During the past several months locals and visitors have been watching as city and state government and private companies have undertaken several large construction projects that will substantially change the way Key West looks for decades to come. Today's blog is intended as a brief comment on those projects.
I first blogged about the North Roosevelt Boulevard renewal project around Christmas in 2012 when the State of Florida Highway Department began the planned two year project to widen the road, replace existing seawall, replace and widen the sidewalk, replace huge sewer lines, create new catch basins for storm runoff waters, replace street lights and signals, and add a couple of miles of beautiful towering palms to add new welcome locals and visitors to the Olde Island. The entry way on the water side of Roosevelt Boulevard is nearly complete and it is much prettier than before.
After the first phase of the project between White Street to Eisenhower Drive was completed, the Highway Department made Roosevelt a one way street from the beginning at Cow Key Channel Bridge to Eisenhower. Outgoing traffic was routed eastward on Flagler Avenue which is a mix of residential and commercial. Businesses on Roosevelt felt the pain of lower usage and residents and businesses on Flagler had to cope with noise and congestion 24-7. The Highway Department eventually caved in to public pressure and allowed two way traffic on Roosevelt.
|Holiday Inn Beachside 1959|
|Former Holiday Inn photographed Sept 2013|
|Former Holiday Inn as photographed May 2014|
|The first new hotel you see upon crossing over Cow Key Channel Bridge|
|School mascot being removed in anticipation of construction|
|School cafeteria in foreground|
|No more cafeteria|
Locals and returning visitors will recognize the 1950s era building at the corner of Simonton and Angela Streets as being the former Key West city hall, police station, and fire house. That building is going to be razed. It will be replaced by a new fire station. The police department relocated to North Roosevelt Boulevard a few years ago.
|This part of demolition occurred in 2011|
|Aerial view of the Army Barracks and parade grounds circa 1920|
|Peary Court circa 1980 after military housing was removed|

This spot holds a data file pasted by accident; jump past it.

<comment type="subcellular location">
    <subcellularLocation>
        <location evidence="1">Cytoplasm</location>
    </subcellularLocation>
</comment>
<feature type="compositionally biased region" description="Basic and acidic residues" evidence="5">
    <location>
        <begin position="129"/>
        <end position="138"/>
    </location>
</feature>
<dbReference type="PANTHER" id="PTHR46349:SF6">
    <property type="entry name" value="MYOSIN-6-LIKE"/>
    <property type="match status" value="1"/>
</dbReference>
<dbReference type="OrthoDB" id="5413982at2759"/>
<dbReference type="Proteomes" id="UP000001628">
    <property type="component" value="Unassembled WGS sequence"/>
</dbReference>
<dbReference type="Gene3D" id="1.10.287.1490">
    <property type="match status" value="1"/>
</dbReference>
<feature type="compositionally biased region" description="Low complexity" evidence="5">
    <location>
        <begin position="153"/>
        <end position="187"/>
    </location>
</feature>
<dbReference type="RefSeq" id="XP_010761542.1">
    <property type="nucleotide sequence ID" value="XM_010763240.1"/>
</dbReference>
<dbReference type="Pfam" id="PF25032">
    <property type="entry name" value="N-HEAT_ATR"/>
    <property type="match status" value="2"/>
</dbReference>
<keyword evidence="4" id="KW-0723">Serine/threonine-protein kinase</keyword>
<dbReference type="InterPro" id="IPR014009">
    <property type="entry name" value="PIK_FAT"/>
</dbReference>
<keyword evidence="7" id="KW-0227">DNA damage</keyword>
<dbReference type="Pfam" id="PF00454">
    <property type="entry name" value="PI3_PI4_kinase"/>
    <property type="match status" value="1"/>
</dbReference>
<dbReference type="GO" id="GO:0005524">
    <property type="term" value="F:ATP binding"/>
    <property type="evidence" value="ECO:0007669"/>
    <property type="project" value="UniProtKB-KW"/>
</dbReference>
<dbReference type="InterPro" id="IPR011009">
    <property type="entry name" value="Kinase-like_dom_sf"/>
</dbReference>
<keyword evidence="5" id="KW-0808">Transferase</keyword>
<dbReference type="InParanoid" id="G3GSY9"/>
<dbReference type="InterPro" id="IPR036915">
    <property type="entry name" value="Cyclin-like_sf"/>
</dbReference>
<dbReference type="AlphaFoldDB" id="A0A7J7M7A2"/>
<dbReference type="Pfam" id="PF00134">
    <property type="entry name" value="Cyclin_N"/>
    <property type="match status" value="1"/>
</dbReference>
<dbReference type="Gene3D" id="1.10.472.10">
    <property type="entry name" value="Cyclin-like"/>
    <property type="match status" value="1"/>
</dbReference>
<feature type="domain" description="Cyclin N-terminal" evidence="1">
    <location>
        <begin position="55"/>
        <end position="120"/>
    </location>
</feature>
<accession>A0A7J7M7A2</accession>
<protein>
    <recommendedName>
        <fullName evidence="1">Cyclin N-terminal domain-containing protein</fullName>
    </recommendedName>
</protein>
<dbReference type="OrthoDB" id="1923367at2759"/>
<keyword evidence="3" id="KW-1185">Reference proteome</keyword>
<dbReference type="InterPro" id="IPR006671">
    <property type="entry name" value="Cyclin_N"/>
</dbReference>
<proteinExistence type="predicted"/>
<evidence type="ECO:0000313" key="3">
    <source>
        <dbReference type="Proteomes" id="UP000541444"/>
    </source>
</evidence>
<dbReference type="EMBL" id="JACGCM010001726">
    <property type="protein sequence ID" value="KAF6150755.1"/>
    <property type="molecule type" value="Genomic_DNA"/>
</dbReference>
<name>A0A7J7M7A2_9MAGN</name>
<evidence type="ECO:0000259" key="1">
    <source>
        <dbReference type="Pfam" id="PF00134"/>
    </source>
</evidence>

|Peary Court 2014 center of new controversy over how this parcel of ground will be used|
According to an article in Key West The Newspaper "For years, the large piece of undeveloped Navy property at White Street and Palm Avenue was used as a park by Key Westers. So when the Navy announced that the property, known as Peary Court, was to be developed for military housing, many locals protested. They argued that the Navy really didn’t need any more housing in Key West and, in fact, was in the process of reducing its presence in here. But it was a hard argument to win. The Navy owned the property and that was that. And construction began in 1993. But former City Commissioner Harry Powell apparently felt stronger about the issue than other protesters. On January 13, 1994, Powell showed up at the construction site and barricaded himself inside of a construction trailer with explosives strapped around his chest. He said he would give himself up if he received assurances that the decision to develop Peary Court would be reviewed by top brass in Washington. Finally, after an all-day standoff, somebody promised Harry that the already-underway development would be reviewed. He was arrested, tried and spent nearly a year in prison."
When I first visited Key West in 1984 the Key West Bight did not look like what it looks like today. Old docks and fishing boats populated the area. Turtle Kraals and the Half Shell Raw Bar were in place, but they didn't look then as nice as they look today. The old Jabour Trailer Court was located steps away on Elizabeth Street between Caroline Street and the water's edge. The boat docks were replaced by expensive boat slips. A new board walk was added. The old Bight became the Historic Seaport and a tourist destination. As more and more tourists invaded the area, the character of the seaport changed. The trailer court became a very valuable piece of property for future development. More than a decade ago the Watermark Condominium project was announced as the replacement for the trailer court. A group of locals started raising a ruckus over the proposed project and caused the developer and the city to run arond in circles for several years trying to placate the noisy neighbors. Then the recession occurred and the project hit the skids. The property was foreclosed. Local developer Pritam Singh and partners acquired the property and are now in the process of constructing a new 96 room hotel on the site.
The newly improved North Roosevelt Boulevard, the new hotel collection at gateway to Key West, the new 96 room hotel at the Historic Seaport, the new Old Town fire station, and the new city hall will forever change the way visitors and locals see and use the projects that are at least momentarily disrupting our lives. I am sure that everybody involved is trying their best to make Key West a better place. I know the board members on the Historic Architectural Review Commission and the Planning Board have the best interests of Key West in mind when they review pending projects. My fear is that their zeal for correctness will turn our imperfect little town into a caricature of a Disney town.
Many of the photos used herein were borrowed from the Florida Keys Libraries online photo album.